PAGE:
Quote: Sarah Howe for the Boston Review

Is it possible to imagine a we in a poem that isn’t magisterial, assuming, coercive, and yet manages to encompass more than just a narrowly similar group of people? I suspect this question goes to the heart of the work poetry has to do in the world. Flimsy as it is, I had hoped that communal pronoun could serve as an invitation to traverse the bounds of otherness—the distancing of they—like an umbrella under which we might, in our differences, shelter together for a spell. I cling to that hope, even if some readers can’t follow me there.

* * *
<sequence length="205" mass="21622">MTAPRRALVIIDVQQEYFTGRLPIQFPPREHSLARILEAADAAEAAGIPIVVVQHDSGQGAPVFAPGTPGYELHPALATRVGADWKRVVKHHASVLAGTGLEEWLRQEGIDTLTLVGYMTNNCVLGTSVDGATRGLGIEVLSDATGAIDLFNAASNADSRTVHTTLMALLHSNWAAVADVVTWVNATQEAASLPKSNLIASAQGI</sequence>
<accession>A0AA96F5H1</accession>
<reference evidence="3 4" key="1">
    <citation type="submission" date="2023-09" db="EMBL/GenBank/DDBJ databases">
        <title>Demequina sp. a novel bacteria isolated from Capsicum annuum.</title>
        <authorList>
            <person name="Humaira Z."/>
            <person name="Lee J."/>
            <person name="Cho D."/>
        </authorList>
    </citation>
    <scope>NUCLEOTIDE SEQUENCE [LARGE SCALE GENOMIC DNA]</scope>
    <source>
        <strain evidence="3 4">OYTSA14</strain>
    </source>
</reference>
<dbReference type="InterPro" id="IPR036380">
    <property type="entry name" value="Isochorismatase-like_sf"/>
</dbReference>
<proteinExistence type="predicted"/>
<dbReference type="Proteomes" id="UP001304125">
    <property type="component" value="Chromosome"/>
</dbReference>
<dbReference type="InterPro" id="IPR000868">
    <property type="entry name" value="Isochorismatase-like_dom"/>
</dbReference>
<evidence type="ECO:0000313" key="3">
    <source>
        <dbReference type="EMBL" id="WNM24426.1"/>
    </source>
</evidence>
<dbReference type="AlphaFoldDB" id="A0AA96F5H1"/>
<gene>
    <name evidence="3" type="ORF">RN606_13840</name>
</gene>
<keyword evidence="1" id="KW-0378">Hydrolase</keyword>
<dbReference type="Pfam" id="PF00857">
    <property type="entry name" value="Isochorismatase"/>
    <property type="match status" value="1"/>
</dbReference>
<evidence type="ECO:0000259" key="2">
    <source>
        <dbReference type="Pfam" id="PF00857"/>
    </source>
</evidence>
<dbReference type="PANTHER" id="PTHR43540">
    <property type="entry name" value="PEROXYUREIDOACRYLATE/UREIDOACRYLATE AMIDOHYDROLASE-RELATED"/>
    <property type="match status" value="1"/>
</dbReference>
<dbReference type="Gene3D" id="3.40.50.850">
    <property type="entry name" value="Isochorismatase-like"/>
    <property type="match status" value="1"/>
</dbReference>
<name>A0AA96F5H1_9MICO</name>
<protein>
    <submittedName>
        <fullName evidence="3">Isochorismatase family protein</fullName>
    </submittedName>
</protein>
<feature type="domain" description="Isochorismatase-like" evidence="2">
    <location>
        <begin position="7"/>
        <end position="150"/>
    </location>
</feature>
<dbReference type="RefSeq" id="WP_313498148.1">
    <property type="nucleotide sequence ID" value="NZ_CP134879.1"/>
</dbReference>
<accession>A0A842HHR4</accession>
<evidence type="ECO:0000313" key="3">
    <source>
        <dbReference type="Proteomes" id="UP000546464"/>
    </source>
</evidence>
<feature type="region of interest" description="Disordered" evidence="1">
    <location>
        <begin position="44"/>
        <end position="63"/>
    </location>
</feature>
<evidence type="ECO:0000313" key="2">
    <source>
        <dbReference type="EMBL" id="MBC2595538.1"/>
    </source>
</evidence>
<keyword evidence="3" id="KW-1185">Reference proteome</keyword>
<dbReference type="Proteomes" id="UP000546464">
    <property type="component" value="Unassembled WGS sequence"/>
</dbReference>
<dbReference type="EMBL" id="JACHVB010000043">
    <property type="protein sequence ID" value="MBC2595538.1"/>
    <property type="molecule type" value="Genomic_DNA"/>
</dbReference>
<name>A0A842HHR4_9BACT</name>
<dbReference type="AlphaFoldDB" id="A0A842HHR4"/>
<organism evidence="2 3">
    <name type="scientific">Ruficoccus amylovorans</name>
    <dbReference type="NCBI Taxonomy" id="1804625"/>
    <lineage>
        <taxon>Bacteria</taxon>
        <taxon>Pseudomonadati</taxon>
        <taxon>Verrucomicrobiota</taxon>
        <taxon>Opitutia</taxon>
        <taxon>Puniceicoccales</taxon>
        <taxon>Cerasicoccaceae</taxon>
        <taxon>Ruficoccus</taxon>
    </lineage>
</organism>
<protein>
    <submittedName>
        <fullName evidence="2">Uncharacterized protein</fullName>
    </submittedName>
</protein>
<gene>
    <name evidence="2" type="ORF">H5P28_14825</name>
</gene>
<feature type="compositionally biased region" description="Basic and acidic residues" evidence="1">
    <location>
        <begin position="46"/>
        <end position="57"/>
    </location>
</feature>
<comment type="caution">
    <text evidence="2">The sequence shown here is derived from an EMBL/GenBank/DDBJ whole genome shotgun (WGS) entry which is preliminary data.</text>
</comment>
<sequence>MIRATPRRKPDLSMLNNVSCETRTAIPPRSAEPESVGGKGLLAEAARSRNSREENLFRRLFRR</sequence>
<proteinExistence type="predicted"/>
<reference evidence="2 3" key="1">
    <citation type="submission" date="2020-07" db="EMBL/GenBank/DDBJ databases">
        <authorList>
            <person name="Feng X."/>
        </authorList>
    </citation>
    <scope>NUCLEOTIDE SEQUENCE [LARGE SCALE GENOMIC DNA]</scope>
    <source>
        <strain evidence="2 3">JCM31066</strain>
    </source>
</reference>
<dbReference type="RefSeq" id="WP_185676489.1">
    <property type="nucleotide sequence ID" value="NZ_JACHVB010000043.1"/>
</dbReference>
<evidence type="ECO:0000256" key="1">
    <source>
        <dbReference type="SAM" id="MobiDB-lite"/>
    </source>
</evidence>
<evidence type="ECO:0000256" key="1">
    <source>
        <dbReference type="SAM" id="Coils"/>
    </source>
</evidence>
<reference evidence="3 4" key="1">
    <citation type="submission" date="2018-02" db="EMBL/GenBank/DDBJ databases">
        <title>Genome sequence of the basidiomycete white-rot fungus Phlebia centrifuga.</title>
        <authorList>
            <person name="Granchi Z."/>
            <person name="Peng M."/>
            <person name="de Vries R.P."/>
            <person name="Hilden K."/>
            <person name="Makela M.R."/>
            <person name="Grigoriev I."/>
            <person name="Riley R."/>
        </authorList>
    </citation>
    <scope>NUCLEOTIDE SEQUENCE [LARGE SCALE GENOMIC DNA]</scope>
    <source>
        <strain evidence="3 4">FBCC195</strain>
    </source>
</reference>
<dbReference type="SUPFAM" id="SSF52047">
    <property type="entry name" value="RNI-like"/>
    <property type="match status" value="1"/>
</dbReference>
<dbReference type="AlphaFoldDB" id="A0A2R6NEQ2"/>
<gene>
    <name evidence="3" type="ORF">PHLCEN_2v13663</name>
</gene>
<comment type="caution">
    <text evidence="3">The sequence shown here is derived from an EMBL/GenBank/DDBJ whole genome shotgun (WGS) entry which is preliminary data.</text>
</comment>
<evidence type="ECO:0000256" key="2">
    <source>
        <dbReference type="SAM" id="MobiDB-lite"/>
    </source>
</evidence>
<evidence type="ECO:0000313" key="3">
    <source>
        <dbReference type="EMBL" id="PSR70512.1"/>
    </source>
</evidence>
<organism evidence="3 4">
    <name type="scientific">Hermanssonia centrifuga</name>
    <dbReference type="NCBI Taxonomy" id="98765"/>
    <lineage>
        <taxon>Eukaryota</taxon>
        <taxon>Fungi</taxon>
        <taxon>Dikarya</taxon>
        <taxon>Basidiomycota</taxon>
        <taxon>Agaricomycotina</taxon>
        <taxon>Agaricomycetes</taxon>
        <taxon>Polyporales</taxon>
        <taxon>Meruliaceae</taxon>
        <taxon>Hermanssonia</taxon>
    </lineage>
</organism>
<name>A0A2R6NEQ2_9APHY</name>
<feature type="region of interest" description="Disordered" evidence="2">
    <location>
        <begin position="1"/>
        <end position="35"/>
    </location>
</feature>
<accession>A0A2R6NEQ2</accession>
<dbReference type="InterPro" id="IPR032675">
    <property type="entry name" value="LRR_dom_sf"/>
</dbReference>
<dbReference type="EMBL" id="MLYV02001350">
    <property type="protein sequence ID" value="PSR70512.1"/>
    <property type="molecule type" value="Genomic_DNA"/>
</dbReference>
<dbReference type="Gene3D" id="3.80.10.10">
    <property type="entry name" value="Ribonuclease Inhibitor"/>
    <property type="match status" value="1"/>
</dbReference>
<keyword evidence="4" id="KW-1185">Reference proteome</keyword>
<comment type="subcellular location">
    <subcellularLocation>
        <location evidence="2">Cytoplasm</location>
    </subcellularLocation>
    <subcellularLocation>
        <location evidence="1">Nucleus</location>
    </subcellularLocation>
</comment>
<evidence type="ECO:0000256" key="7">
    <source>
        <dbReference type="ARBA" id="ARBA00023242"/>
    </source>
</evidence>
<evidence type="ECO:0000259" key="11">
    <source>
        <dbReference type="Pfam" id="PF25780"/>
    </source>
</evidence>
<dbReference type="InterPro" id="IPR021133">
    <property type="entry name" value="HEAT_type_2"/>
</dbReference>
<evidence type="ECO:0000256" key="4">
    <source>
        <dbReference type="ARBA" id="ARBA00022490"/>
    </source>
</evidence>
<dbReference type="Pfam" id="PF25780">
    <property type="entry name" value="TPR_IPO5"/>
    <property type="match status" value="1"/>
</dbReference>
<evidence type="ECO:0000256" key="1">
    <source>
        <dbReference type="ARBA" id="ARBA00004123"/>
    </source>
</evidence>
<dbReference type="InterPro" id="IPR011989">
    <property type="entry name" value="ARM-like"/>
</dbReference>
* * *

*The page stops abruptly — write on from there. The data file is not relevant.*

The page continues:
――― Sarah Howe for the Boston Review